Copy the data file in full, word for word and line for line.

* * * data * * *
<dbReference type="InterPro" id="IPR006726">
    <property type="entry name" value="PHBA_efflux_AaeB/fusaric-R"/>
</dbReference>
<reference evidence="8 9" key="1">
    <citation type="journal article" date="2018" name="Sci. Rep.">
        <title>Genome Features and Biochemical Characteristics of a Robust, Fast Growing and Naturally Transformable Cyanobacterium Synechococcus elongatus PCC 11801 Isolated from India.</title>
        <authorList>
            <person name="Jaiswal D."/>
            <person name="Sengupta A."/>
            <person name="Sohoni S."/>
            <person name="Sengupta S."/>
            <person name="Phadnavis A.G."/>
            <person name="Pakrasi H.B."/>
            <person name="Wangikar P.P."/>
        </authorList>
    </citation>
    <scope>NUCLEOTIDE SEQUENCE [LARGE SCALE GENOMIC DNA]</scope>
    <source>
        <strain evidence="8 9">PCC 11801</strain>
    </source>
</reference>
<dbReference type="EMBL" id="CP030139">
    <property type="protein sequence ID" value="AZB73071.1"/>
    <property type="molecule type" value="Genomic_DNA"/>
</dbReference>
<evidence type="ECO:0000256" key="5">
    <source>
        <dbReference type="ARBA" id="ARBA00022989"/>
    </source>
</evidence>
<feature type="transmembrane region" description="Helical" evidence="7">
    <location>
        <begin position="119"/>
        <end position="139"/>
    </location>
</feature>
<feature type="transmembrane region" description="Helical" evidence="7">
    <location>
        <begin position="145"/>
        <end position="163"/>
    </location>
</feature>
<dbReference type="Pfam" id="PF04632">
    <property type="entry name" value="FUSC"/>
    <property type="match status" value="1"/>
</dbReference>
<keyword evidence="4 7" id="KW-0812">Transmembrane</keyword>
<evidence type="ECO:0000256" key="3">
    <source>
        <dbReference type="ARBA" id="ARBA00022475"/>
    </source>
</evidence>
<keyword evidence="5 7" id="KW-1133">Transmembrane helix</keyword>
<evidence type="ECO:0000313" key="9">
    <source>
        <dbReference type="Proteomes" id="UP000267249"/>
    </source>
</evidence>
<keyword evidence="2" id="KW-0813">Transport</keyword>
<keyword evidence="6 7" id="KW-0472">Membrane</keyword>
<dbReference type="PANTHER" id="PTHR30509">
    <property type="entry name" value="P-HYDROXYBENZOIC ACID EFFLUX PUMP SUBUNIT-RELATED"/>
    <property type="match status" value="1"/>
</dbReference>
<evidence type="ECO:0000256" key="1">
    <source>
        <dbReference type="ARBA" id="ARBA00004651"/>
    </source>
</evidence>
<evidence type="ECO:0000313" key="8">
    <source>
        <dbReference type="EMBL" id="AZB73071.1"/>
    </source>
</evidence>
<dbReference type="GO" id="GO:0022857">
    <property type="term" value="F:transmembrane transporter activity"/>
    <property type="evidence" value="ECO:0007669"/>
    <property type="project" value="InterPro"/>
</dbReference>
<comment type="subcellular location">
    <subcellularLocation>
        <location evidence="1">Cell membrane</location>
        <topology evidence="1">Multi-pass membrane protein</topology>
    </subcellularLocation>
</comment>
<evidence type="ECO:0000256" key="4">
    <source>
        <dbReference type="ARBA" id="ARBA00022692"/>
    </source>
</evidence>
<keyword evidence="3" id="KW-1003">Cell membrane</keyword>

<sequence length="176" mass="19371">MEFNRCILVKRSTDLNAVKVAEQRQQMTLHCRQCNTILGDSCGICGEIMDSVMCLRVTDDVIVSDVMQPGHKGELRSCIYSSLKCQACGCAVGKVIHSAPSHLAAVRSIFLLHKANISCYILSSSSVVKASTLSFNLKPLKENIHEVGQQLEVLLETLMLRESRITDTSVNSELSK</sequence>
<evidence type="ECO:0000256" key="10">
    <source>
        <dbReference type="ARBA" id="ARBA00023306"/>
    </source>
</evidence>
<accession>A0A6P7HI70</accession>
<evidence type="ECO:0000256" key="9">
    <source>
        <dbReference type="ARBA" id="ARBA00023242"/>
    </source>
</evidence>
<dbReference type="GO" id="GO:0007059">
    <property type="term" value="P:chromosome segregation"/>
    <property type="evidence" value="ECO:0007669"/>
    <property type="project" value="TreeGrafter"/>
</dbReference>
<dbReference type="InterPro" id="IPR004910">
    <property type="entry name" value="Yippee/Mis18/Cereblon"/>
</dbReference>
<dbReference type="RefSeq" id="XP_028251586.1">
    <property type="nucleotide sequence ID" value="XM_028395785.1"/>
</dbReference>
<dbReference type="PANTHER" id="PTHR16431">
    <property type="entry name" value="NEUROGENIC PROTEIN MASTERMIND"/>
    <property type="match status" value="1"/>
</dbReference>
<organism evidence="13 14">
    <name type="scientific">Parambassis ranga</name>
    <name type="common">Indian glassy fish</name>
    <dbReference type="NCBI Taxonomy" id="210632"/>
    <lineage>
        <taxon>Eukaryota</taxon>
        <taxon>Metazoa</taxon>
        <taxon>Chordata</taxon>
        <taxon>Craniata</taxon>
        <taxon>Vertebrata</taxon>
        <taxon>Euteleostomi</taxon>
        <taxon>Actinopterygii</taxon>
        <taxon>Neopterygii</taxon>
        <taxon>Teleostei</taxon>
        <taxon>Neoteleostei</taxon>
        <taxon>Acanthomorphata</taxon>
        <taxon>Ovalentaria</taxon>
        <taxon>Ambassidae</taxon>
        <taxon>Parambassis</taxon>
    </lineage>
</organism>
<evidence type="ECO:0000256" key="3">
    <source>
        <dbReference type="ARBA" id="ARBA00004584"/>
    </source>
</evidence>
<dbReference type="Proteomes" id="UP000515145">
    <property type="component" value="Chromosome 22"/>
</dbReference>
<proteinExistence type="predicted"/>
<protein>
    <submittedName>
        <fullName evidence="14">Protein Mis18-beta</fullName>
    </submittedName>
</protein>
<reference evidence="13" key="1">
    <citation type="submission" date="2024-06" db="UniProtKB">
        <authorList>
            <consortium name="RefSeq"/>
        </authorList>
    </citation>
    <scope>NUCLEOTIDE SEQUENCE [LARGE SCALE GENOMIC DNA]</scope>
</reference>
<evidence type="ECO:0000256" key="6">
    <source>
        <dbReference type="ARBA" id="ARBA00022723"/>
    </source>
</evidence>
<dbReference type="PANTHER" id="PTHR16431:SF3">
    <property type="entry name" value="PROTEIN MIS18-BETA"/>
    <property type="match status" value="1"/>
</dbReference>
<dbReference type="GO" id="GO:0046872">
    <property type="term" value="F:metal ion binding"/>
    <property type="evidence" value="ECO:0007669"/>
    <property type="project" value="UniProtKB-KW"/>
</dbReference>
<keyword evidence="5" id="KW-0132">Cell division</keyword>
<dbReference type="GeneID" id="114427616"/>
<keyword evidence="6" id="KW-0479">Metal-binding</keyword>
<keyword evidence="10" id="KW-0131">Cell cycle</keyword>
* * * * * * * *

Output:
<dbReference type="InterPro" id="IPR006726">
    <property type="entry name" value="PHBA_efflux_AaeB/fusaric-R"/>
</dbReference>
<reference evidence="8 9" key="1">
    <citation type="journal article" date="2018" name="Sci. Rep.">
        <title>Genome Features and Biochemical Characteristics of a Robust, Fast Growing and Naturally Transformable Cyanobacterium Synechococcus elongatus PCC 11801 Isolated from India.</title>
        <authorList>
            <person name="Jaiswal D."/>
            <person name="Sengupta A."/>
            <person name="Sohoni S."/>
            <person name="Sengupta S."/>
            <person name="Phadnavis A.G."/>
            <person name="Pakrasi H.B."/>
            <person name="Wangikar P.P."/>
        </authorList>
    </citation>
    <scope>NUCLEOTIDE SEQUENCE [LARGE SCALE GENOMIC DNA]</scope>
    <source>
        <strain evidence="8 9">PCC 11801</strain>
    </source>
</reference>
<dbReference type="EMBL" id="CP030139">
    <property type="protein sequence ID" value="AZB73071.1"/>
    <property type="molecule type" value="Genomic_DNA"/>
</dbReference>
<evidence type="ECO:0000256" key="5">
    <source>
        <dbReference type="ARBA" id="ARBA00022989"/>
    </source>
</evidence>
<feature type="transmembrane region" description="Helical" evidence="7">
    <location>
        <begin position="119"/>
        <end position="139"/>
    </location>
</feature>
<feature type="transmembrane region" description="Helical" evidence="7">
    <location>
        <begin position="145"/>
        <end position="163"/>
    </location>
</feature>
<dbReference type="Pfam" id="PF04632">
    <property type="entry name" value="FUSC"/>
    <property type="match status" value="1"/>
</dbReference>
<keyword evidence="4 7" id="KW-0812">Transmembrane</keyword>
<evidence type="ECO:0000256" key="3">
    <source>
        <dbReference type="ARBA" id="ARBA00022475"/>
    </source>
</evidence>
<keyword evidence="5 7" id="KW-1133">Transmembrane helix</keyword>
<evidence type="ECO:0000313" key="9">
    <source>
        <dbReference type="Proteomes" id="UP000267249"/>
    </source>
</evidence>
<keyword evidence="2" id="KW-0813">Transport</keyword>
<keyword evidence="6 7" id="KW-0472">Membrane</keyword>
<dbReference type="PANTHER" id="PTHR30509">
    <property type="entry name" value="P-HYDROXYBENZOIC ACID EFFLUX PUMP SUBUNIT-RELATED"/>
    <property type="match status" value="1"/>
</dbReference>
<evidence type="ECO:0000256" key="1">
    <source>
        <dbReference type="ARBA" id="ARBA00004651"/>
    </source>
</evidence>
<evidence type="ECO:0000313" key="8">
    <source>
        <dbReference type="EMBL" id="AZB73071.1"/>
    </source>
</evidence>
<dbReference type="GO" id="GO:0022857">
    <property type="term" value="F:transmembrane transporter activity"/>
    <property type="evidence" value="ECO:0007669"/>
    <property type="project" value="InterPro"/>
</dbReference>
<comment type="subcellular location">
    <subcellularLocation>
        <location evidence="1">Cell membrane</location>
        <topology evidence="1">Multi-pass membrane protein</topology>
    </subcellularLocation>
</comment>
<evidence type="ECO:0000256" key="4">
    <source>
        <dbReference type="ARBA" id="ARBA00022692"/>
    </source>
</evidence>
<keyword evidence="3" id="KW-1003">Cell membrane</keyword>

<sequence length="176" mass="19371">MEFNRCILVKRSTDLNAVKVAEQRQQMTLHCRQCNTILGDSCGICGEIMDSVMCLRVTDDVIVSDVMQPGHKGELRSCIYSSLKCQACGCAVGKVIHSAPSHLAAVRSIFLLHKANISCYILSSSSVVKASTLSFNLKPLKENIHEVGQQLEVLLETLMLRESRITDTSVNSELSK</sequence>
<evidence type="ECO:0000256" key="10">
    <source>
        <dbReference type="ARBA" id="ARBA00023306"/>
    </source>
</evidence>
<accession>A0A6P7HI70</accession>
<evidence type="ECO:0000256" key="9">
    <source>
        <dbReference type="ARBA" id="ARBA00023242"/>
    </source>
</evidence>
<dbReference type="GO" id="GO:0007059">
    <property type="term" value="P:chromosome segregation"/>
    <property type="evidence" value="ECO:0007669"/>
    <property type="project" value="TreeGrafter"/>
</dbReference>
<dbReference type="InterPro" id="IPR004910">
    <property type="entry name" value="Yippee/Mis18/Cereblon"/>
</dbReference>
<dbReference type="RefSeq" id="XP_028251586.1">
    <property type="nucleotide sequence ID" value="XM_028395785.1"/>
</dbReference>
<dbReference type="PANTHER" id="PTHR16431">
    <property type="entry name" value="NEUROGENIC PROTEIN MASTERMIND"/>
    <property type="match status" value="1"/>
</dbReference>
<organism evidence="13 14">
    <name type="scientific">Parambassis ranga</name>
    <name type="common">Indian glassy fish</name>
    <dbReference type="NCBI Taxonomy" id="210632"/>
    <lineage>
        <taxon>Eukaryota</taxon>
        <taxon>Metazoa</taxon>
        <taxon>Chordata</taxon>
        <taxon>Craniata</taxon>
        <taxon>Vertebrata</taxon>
        <taxon>Euteleostomi</taxon>
        <taxon>Actinopterygii</taxon>
        <taxon>Neopterygii</taxon>
        <taxon>Teleostei</taxon>
        <taxon>Neoteleostei</taxon>
        <taxon>Acanthomorphata</taxon>
        <taxon>Ovalentaria</taxon>
        <taxon>Ambassidae</taxon>
        <taxon>Parambassis</taxon>
    </lineage>
</organism>
<evidence type="ECO:0000256" key="3">
    <source>
        <dbReference type="ARBA" id="ARBA00004584"/>
    </source>
</evidence>
<dbReference type="Proteomes" id="UP000515145">
    <property type="component" value="Chromosome 22"/>
</dbReference>
<proteinExistence type="predicted"/>
<protein>
    <submittedName>
        <fullName evidence="14">Protein Mis18-beta</fullName>
    </submittedName>
</protein>
<reference evidence="13" key="1">
    <citation type="submission" date="2024-06" db="UniProtKB">
        <authorList>
            <consortium name="RefSeq"/>
        </authorList>
    </citation>
    <scope>NUCLEOTIDE SEQUENCE [LARGE SCALE GENOMIC DNA]</scope>
</reference>
<evidence type="ECO:0000256" key="6">
    <source>
        <dbReference type="ARBA" id="ARBA00022723"/>
    </source>
</evidence>
<dbReference type="PANTHER" id="PTHR16431:SF3">
    <property type="entry name" value="PROTEIN MIS18-BETA"/>
    <property type="match status" value="1"/>
</dbReference>
<dbReference type="GO" id="GO:0046872">
    <property type="term" value="F:metal ion binding"/>
    <property type="evidence" value="ECO:0007669"/>
    <property type="project" value="UniProtKB-KW"/>
</dbReference>
<keyword evidence="5" id="KW-0132">Cell division</keyword>
<dbReference type="GeneID" id="114427616"/>
<keyword evidence="6" id="KW-0479">Metal-binding</keyword>
<keyword evidence="10" id="KW-0131">Cell cycle</keyword>